Not all therapy experiences are alike, nor should they be. Answer these questions for yourself: What do you want out of therapy? This is important because a lot of the success between the therapist and client depends on your expectations and whether those expectations are compatible with what a therapist can and will provide.

Going to a therapist can be a worthwhile growing and stabilizing experience, good for times when you have specific problems, interpersonal problems, or generally feeling down. You can go to a therapist once, for a few months or embark on long-term therapy – each depends on different expectations and goals.

You don’t need to have a “major” problem to go to a therapist. Just feeling unable to deal with your problem or feeling unhappy makes you a good therapy candidate. But therapy should be viewed as a tool that can be used to work on even problems you consider “minor.” Some of the benefits from therapy include:

  • Attaining a better understanding of yourself, your goals, and your values
  • Developing skills for improving your relationships
  • Improving communication and listening skills
  • Finding resolutions to the issues or concerns that led you to seek therapy
  • Discovering new ways to solve problems in your family or relationship
  • Changing old behavior patterns and developing new ones
Everyone goes through challenging situations in life and, although you may have successfully dealt with other difficulties you’ve faced, there is nothing wrong with seeking out additional support if you need it. In fact, therapy is for people who have the self-awareness to realize that they need help, and that is something to be admired. Many people enjoy the opportunity to discuss their life situation with an objective person who has no personal involvement (as family and friends tend to have).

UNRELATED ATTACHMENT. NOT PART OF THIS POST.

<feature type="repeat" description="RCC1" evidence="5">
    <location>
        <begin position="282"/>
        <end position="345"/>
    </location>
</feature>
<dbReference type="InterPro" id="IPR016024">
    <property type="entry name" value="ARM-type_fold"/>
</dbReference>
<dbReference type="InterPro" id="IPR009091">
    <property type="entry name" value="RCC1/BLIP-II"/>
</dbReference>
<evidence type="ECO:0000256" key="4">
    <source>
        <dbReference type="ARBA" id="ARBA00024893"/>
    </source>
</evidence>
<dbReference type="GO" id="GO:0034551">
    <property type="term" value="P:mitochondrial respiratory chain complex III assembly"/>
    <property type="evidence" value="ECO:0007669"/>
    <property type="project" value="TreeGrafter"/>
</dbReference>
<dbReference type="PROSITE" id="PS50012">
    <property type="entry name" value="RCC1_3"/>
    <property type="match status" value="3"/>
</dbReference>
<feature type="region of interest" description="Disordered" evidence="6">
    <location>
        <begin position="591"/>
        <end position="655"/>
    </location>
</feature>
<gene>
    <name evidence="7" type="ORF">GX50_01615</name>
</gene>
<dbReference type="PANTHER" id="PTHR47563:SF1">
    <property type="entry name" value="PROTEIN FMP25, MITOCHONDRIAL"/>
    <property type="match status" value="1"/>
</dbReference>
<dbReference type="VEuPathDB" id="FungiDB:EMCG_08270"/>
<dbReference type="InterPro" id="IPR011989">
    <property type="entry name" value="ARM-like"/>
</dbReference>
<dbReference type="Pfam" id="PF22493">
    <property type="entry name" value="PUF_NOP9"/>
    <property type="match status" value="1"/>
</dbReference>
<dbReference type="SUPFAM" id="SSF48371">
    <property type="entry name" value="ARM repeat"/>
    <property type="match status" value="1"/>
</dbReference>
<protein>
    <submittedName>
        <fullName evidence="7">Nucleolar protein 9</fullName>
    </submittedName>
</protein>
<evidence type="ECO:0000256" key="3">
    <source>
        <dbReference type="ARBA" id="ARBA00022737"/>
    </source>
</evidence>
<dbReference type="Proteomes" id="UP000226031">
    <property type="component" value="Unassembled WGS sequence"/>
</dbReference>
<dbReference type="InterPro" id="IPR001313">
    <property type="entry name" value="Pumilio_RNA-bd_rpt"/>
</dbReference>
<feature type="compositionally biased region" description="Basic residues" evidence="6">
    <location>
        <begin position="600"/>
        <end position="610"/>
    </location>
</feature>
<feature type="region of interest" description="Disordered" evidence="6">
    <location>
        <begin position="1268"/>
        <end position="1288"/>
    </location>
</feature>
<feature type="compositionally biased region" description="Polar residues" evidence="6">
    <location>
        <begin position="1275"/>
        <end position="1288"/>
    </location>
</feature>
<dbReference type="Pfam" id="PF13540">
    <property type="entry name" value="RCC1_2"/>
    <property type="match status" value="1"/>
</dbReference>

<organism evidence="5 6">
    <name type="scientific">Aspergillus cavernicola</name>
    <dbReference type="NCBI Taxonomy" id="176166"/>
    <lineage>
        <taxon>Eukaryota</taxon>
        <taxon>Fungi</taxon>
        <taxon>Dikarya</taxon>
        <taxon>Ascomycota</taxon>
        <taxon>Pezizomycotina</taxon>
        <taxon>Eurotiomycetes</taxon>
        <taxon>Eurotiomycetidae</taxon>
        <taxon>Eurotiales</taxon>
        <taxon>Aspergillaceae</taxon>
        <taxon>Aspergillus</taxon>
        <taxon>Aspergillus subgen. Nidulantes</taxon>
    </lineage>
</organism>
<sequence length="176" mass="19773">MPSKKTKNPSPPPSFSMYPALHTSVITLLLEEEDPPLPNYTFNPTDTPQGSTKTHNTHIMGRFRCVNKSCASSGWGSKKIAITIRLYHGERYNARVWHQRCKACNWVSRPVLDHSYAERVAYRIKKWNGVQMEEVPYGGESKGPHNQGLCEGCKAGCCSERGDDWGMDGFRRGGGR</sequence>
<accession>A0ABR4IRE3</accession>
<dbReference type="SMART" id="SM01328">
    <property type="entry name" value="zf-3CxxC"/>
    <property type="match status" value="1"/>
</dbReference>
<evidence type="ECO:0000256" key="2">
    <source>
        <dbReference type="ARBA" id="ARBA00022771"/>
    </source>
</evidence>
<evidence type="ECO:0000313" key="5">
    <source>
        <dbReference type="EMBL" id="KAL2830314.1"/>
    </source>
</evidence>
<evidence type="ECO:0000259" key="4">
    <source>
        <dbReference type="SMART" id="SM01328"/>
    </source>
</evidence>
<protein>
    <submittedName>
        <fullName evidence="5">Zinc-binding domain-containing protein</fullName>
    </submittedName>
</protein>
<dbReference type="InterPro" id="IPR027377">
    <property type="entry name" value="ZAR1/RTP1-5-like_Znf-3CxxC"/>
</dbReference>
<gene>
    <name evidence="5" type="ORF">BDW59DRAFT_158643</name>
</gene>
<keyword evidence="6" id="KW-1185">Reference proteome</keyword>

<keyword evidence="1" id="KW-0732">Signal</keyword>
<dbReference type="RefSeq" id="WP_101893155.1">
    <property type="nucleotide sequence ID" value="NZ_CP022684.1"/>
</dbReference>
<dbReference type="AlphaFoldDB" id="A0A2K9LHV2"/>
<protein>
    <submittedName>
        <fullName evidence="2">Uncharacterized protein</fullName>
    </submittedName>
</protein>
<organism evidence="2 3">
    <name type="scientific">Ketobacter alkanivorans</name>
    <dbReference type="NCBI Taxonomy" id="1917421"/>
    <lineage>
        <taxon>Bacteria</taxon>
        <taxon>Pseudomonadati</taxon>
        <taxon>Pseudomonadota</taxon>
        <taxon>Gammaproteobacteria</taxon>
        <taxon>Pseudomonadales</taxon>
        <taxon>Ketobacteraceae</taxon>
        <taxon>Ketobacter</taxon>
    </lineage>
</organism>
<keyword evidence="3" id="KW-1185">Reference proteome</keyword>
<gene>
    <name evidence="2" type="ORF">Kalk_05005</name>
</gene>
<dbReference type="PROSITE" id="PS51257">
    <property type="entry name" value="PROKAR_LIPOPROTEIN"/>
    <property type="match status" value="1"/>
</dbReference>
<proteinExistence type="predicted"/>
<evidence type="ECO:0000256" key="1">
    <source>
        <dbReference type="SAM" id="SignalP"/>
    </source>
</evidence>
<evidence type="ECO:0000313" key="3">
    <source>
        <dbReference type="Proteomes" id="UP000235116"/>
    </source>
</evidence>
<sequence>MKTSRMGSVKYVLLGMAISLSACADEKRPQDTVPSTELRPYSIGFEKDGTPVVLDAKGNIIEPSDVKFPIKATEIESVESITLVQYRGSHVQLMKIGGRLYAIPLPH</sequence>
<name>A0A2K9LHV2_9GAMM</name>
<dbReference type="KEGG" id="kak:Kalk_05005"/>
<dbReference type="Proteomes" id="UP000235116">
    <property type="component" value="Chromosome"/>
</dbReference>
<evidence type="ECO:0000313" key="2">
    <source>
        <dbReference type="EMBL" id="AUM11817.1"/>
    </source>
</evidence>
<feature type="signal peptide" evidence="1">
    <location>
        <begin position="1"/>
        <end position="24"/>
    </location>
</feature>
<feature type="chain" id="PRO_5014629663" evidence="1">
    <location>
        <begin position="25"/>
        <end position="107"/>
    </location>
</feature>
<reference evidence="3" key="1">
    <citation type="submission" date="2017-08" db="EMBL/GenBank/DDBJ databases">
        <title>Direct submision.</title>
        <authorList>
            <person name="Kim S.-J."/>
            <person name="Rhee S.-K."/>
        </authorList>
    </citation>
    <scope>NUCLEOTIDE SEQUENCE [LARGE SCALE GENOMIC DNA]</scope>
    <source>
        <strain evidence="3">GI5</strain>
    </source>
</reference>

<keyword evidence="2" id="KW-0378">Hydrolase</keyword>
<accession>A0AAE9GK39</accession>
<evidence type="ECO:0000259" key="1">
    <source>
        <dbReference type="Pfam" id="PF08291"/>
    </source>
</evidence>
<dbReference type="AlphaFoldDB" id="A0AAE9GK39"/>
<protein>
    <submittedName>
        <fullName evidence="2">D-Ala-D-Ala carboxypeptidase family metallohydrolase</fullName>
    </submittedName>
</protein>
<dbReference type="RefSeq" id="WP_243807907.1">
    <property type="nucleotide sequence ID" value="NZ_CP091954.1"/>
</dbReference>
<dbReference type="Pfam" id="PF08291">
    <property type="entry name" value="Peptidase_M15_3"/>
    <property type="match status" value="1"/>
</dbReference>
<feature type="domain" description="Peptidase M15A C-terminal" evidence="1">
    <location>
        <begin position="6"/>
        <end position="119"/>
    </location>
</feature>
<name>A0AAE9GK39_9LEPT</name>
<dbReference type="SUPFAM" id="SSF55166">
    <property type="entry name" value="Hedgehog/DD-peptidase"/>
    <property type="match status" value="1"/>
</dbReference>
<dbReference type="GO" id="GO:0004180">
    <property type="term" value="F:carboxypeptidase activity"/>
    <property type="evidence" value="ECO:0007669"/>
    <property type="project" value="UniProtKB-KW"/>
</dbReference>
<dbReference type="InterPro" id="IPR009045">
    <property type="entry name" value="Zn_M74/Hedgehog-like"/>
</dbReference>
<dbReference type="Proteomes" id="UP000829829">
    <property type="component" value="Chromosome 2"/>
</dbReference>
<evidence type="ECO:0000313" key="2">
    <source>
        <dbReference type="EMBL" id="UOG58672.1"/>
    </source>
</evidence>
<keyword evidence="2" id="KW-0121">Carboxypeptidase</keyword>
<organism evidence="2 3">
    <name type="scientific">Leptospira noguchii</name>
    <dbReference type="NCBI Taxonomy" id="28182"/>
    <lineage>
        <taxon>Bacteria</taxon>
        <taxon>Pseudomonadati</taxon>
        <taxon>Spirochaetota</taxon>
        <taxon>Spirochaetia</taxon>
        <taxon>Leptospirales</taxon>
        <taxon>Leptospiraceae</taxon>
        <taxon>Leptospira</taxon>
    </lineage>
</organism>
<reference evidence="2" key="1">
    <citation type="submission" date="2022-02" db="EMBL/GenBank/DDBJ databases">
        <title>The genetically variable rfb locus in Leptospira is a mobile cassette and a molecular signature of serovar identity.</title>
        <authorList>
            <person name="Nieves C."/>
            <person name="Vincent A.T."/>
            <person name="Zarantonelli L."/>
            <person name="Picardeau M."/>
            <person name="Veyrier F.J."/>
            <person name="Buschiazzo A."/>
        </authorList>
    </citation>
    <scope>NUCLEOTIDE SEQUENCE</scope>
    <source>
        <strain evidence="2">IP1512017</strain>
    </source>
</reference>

The cost of professional therapy services is an investment in your personal wellbeing. If you have insurance you should check and see if it covers therapy at all and what the limitations are. Limits sometimes include amount of times you can go to the therapist, the reasons you can go, co-payments, or what therapist they will pay for. Keep in mind that using your insurance means the therapist has to assign some type of formal mental health diagnosis that will remain in your insurance records. Sometimes insurance companies will request detailed records of your therapy sessions to continue approving payment of sessions, which means a loss of privacy for you. Some people decide that it is better to forgo using insurance and pay it alone. In that case you have more choice and more privacy. Some helpful questions to ask your insurance company are:

  • What are the mental health benefits of my plan?
  • How much does my insurance pay for an out-of-network provider?
  • Are there any limitations to my mental health benefits (number of sessions, types of issues addressed)?
  • Do I need a prior authorization to use my benefits? If so, how do I get that?